Not Just Black And White
review by Maryom
Sephy and Callum live in a society split into two distinct classes - the dark-skinned Crosses, who are in charge and who have all the well paid jobs and big houses, and the pale Noughts, who are second-class citizens limited to menial, low paid work and substandard housing. This society doesn't approve of their friendship for Sephy is a Cross and Callum a nought, and the two classes should never mix. As they grow up and their relationship becomes more than friendship, they begin to wonder how it will ever be possible to be together. Against a background of increasing racial tension and violence, they try to find a way....
I won this book a while ago - a signed copy, as well! - and ever since it's sat on the To Be Read pile while I've read books that came in for review or from the library. Going away on holiday recently, I decided to take it with me as something the Teen could read as well if she liked. Now I wish I hadn't left it so long. I think that because I'd heard so much about it in through magazines, the web, library posters etc, as a sort of cross-racial Romeo and Juliet that I felt I had a pretty good idea of what to expect - but it outdid all my expectations.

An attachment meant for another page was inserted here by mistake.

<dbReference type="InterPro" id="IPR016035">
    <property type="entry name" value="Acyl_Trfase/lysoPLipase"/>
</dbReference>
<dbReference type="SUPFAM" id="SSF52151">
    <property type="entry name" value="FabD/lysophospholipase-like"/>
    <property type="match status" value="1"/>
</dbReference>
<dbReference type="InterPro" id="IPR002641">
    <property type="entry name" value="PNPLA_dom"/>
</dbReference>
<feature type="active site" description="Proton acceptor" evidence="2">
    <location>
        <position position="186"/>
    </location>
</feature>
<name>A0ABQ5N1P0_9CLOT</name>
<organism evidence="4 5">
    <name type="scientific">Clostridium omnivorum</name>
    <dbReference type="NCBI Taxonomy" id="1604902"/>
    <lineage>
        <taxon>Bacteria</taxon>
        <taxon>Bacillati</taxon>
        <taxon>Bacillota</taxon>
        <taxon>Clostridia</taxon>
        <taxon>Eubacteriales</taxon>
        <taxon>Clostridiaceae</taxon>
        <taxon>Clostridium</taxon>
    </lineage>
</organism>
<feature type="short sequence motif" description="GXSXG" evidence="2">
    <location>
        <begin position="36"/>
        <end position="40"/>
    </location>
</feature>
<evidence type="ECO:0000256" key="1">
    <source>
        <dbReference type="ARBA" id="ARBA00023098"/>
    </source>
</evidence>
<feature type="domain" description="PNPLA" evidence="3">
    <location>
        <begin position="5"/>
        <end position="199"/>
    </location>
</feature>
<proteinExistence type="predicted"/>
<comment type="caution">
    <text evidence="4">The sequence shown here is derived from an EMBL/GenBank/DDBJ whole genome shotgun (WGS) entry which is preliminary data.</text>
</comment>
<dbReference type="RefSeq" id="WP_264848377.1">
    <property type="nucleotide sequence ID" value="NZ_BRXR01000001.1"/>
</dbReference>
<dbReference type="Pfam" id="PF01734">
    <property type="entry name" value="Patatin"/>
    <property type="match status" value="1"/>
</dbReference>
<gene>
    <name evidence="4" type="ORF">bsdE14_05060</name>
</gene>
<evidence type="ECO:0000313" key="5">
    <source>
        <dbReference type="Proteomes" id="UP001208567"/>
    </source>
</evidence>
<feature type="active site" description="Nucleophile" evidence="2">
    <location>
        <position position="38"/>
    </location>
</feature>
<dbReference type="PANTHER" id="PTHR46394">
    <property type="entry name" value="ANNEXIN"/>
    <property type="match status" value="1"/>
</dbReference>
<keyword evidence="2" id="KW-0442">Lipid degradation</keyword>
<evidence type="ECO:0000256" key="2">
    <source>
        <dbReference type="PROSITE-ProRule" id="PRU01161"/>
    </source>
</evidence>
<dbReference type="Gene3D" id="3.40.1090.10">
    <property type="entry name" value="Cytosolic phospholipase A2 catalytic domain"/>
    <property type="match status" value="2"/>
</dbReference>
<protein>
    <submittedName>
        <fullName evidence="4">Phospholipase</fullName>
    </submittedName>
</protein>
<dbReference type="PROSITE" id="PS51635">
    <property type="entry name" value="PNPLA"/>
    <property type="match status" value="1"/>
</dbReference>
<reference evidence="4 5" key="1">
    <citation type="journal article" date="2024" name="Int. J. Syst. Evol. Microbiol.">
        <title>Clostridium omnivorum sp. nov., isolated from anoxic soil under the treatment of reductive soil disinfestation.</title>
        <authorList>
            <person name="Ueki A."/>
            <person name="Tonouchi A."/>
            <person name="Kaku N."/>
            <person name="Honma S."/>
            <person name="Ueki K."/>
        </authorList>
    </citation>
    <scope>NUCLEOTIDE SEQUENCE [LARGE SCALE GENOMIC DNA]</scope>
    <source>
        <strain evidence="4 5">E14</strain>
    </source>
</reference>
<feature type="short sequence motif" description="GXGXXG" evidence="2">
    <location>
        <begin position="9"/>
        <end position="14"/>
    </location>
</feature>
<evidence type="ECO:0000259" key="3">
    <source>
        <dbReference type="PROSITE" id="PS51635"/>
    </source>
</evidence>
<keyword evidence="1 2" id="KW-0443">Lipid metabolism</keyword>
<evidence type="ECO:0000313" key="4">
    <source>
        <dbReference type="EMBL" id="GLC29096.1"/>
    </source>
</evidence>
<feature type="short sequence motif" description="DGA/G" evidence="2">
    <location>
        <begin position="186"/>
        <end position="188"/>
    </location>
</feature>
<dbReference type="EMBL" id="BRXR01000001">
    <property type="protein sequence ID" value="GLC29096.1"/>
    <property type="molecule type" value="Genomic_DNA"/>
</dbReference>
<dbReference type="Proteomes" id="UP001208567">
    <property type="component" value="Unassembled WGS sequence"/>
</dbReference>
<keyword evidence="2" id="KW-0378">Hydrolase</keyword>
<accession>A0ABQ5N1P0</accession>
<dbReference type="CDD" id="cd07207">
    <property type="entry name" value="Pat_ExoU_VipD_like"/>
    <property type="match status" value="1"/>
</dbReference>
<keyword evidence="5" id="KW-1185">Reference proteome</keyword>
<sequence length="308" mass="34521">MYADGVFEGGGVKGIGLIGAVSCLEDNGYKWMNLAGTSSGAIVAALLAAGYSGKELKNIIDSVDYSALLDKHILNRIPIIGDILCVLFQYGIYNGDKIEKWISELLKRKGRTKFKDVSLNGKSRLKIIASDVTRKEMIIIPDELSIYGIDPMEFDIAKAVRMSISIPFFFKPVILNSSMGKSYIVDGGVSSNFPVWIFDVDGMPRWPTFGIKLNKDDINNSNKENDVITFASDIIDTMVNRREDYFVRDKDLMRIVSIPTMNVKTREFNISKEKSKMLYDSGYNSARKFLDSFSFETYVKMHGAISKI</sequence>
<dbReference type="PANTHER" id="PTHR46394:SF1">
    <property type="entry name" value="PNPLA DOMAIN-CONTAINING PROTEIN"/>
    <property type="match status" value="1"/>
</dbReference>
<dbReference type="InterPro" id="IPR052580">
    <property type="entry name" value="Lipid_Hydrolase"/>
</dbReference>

Noughts and Crosses is an absolutely brilliant, devastating tale of love against the odds. Using first person narrative alternating between Sephy and Callum, Malorie Blackman allows the reader to see inside the minds of the characters, to contrast Sephy's comparative naiveté with Callum's greater awareness of social stereotyping and bigotry, and to see both sides of their misunderstandings. The reader is made to face up to the dreadful realities of racial segregation and, as Callum is drawn into his brother's world of political activism, the story moves to a dramatic, heart-stopping ending.
An absolute 'must read' for anyone, not merely teens.
Maryom's review - 5 stars
Publisher - Corgi (Random House)
Genre - Romance/Thriller, Teen
Buy Noughts And Crosses (Part1 of Noughts & Crosses Trilogy) from Amazon